Addressing Plastic Pollution Through Extended Producer Responsibility in Southeast Asia

A man sorting wastes at a recycling facility in the Philippines.
The Extended Producer Responsibility is an environmental policy that extends a producer’s responsibility for a product to include its post-consumer stage. Photo credit: ADB

This article is published in collaboration with the Economic Research Institute for ASEAN and East Asia.

Numerous academic studies have unveiled Southeast Asia as a significant hotspot for plastic pollution, primarily due to the rising usage of plastic and the limited waste collection infrastructure. In response to this growing crisis, several countries in the region have initiated the implementation of Extended Producer Responsibility (EPR) programs, particularly focusing on packaging and container waste.

EPR, as defined by the Organisation for Economic Cooperation and Development (OECD) in 2001, is an environmental policy that extends a producer’s responsibility for a product to include its post-consumer stage. EPR schemes initially emerged in the early 1970s, pioneered by local governments in the United States and Canada, which employed deposit and refund systems. Since the 1990s, various developed nations have shifted the responsibility to producers for collecting and recycling diverse waste streams, encompassing packaging, home appliances, automobiles, and more. The preliminary draft of the international legally binding instrument on plastic pollution, set to be deliberated during the 3rd International Negotiation Committee scheduled for mid-November, includes a reference to EPR. The committee was formed to develop an international legally binding instrument on plastic pollution.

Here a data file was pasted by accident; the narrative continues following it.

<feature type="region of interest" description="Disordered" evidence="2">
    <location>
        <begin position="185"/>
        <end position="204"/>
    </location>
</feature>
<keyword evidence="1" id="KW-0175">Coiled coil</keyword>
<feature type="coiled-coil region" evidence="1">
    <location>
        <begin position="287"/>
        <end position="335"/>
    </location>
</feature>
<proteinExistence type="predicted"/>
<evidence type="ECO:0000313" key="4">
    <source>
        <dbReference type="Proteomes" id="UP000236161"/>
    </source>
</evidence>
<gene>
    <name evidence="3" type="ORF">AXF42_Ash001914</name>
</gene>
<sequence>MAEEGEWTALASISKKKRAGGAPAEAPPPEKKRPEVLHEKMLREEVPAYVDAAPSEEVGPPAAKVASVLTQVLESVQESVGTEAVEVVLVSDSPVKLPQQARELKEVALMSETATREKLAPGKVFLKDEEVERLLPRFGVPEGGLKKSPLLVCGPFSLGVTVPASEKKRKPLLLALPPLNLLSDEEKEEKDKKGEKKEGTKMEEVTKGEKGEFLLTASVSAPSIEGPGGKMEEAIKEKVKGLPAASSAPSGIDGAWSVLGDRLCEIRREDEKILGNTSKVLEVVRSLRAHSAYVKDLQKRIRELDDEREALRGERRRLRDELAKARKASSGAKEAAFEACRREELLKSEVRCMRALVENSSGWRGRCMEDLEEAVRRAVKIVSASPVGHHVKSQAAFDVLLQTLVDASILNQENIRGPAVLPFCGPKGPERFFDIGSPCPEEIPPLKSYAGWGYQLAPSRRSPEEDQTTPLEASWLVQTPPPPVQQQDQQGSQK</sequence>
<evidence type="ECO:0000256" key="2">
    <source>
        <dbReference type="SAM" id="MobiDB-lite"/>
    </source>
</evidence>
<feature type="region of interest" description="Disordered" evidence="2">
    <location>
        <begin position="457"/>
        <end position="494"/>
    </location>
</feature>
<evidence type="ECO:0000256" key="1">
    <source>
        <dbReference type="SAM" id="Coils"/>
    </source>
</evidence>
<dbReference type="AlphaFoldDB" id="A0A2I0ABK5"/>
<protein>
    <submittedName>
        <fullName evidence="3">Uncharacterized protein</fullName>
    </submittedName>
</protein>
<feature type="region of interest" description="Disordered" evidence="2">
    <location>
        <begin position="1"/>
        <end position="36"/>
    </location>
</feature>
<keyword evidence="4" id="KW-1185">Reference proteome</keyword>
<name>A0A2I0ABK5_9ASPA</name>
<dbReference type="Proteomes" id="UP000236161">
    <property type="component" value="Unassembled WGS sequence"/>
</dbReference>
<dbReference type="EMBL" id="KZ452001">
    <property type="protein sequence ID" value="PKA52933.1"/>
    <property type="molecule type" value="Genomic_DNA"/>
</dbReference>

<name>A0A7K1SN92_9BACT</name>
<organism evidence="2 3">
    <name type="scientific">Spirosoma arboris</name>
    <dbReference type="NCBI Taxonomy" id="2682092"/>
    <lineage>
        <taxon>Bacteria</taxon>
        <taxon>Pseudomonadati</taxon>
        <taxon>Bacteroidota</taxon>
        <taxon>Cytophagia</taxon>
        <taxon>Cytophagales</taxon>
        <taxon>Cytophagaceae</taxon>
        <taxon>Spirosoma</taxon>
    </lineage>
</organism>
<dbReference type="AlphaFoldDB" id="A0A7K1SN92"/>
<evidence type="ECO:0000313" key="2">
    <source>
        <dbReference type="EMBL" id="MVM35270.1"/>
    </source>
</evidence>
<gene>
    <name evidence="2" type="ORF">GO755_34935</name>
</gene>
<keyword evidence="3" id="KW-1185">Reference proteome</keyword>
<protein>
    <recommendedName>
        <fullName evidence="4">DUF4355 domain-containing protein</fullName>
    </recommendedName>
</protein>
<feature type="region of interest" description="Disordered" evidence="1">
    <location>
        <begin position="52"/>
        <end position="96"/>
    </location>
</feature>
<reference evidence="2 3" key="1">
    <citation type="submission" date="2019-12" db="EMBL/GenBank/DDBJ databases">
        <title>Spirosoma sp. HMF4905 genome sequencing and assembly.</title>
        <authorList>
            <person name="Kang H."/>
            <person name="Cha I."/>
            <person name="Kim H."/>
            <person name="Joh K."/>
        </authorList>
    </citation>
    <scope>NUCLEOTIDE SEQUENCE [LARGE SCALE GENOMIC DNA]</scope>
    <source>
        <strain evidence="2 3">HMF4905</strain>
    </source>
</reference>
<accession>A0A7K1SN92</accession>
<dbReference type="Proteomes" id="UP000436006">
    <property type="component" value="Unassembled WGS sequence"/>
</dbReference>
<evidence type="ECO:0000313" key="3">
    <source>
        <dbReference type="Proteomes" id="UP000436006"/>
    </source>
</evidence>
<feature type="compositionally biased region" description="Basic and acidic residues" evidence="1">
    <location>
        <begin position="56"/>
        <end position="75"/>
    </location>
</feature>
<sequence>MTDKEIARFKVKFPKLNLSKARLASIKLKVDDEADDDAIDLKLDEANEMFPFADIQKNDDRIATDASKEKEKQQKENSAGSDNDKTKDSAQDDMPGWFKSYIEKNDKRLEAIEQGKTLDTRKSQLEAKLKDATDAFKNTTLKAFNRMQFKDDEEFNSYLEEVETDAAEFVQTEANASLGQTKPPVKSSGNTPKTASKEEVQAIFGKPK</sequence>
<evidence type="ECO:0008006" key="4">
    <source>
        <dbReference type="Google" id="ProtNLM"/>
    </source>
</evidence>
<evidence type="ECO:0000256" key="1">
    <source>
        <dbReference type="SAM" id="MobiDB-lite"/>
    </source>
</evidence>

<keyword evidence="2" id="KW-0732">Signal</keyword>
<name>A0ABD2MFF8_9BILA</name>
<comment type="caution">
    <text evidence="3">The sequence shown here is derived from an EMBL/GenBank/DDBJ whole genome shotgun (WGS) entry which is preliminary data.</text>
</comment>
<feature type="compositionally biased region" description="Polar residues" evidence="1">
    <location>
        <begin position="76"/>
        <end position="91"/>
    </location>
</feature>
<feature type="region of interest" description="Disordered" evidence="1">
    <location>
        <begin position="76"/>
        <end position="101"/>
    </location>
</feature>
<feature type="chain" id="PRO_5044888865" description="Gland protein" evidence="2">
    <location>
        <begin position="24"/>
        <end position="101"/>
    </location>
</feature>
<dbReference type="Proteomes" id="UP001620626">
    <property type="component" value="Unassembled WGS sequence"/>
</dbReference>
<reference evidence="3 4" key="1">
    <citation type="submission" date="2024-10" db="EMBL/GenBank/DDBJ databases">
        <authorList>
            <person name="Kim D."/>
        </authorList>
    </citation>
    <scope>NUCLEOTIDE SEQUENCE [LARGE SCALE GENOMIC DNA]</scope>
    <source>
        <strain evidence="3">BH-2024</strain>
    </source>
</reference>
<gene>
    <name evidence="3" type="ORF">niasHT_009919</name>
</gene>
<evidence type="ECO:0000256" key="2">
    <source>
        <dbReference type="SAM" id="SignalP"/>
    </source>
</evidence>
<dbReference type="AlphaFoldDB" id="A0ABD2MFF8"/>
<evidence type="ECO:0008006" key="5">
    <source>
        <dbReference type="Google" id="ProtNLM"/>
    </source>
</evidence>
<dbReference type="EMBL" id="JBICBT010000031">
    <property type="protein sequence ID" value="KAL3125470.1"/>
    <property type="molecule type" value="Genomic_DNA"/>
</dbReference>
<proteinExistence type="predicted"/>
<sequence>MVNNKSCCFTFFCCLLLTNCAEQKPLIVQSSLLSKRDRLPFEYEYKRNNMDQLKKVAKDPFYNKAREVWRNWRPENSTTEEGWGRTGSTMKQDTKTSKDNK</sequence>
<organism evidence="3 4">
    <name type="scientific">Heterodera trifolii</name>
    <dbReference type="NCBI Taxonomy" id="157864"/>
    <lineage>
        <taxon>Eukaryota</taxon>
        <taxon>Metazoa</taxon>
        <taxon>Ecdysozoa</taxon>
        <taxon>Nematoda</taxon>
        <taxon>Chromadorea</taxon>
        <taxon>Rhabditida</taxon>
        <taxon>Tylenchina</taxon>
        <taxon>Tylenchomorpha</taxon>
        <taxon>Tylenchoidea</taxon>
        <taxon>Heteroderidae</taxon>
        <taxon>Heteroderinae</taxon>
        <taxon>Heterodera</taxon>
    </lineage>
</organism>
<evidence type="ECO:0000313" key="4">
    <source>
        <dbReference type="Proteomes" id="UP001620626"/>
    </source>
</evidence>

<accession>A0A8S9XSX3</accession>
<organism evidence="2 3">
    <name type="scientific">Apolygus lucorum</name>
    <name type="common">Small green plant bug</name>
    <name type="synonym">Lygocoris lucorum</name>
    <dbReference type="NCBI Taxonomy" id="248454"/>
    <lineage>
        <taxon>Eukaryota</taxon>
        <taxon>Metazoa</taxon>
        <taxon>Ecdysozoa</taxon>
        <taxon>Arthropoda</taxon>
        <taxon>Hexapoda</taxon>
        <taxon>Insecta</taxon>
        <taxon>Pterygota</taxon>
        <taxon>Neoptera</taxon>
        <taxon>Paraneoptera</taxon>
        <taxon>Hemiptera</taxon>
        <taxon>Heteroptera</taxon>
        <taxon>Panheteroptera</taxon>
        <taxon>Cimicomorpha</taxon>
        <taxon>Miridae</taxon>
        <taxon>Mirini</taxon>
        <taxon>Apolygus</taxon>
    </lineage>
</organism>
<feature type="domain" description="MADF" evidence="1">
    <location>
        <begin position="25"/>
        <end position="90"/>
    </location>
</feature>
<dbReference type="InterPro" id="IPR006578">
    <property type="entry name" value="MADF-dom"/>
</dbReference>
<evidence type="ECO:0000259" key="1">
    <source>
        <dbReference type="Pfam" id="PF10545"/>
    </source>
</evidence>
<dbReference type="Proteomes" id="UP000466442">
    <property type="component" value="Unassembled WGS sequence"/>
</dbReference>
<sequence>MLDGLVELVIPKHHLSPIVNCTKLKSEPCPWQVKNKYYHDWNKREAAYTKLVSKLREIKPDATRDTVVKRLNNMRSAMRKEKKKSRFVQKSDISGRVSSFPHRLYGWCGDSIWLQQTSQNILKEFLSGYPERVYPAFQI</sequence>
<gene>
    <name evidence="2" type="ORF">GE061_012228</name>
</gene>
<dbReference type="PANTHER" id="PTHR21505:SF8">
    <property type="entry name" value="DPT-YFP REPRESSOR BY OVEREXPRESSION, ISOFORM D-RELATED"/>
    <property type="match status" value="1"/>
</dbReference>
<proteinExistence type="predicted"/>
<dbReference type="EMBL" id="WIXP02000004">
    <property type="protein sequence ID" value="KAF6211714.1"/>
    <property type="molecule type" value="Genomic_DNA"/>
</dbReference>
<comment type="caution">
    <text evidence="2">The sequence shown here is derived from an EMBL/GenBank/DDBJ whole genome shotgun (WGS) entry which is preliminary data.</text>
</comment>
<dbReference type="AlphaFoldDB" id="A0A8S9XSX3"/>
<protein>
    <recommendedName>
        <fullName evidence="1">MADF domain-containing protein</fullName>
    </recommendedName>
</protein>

EPR in Southeast Asian countries

While some Southeast Asian countries made initial preparations for EPR, particularly for e-waste, in the 2000s, they did not enact comprehensive EPR regulations until 2019. The mounting concern over marine plastic pollution has underscored the urgency of EPR programs in the region, especially for plastic containers and packaging.

In 2019, Indonesia’s Ministry of Environment and Forestry introduced the Roadmap to Waste Reduction by Producers, compelling manufacturing, food and beverage service, and retail sectors to submit comprehensive waste reduction plans. These plans target the production of 100% recyclable plastic products and the adoption of 50% recycled content by 2029.

In 2022, the Philippines enacted the Extended Producer Responsibility Act, along with its Implementing Rules and Regulations in January 2023. Enterprises in the country are now obliged to achieve a 20% recovery rate by the end of 2023, increasing to 40% by the end of 2024. Subsequently, annual increments of 10% are planned, reaching an 80% mandatory recovery rate by the end of 2028.

Singapore’s National Environment Agency (NEA) launched an EPR scheme for e-waste management in July 2021. The NEA also announced the introduction of a deposit refund system for beverage bottles, starting on 1 July 2025, following a 3-month transition period.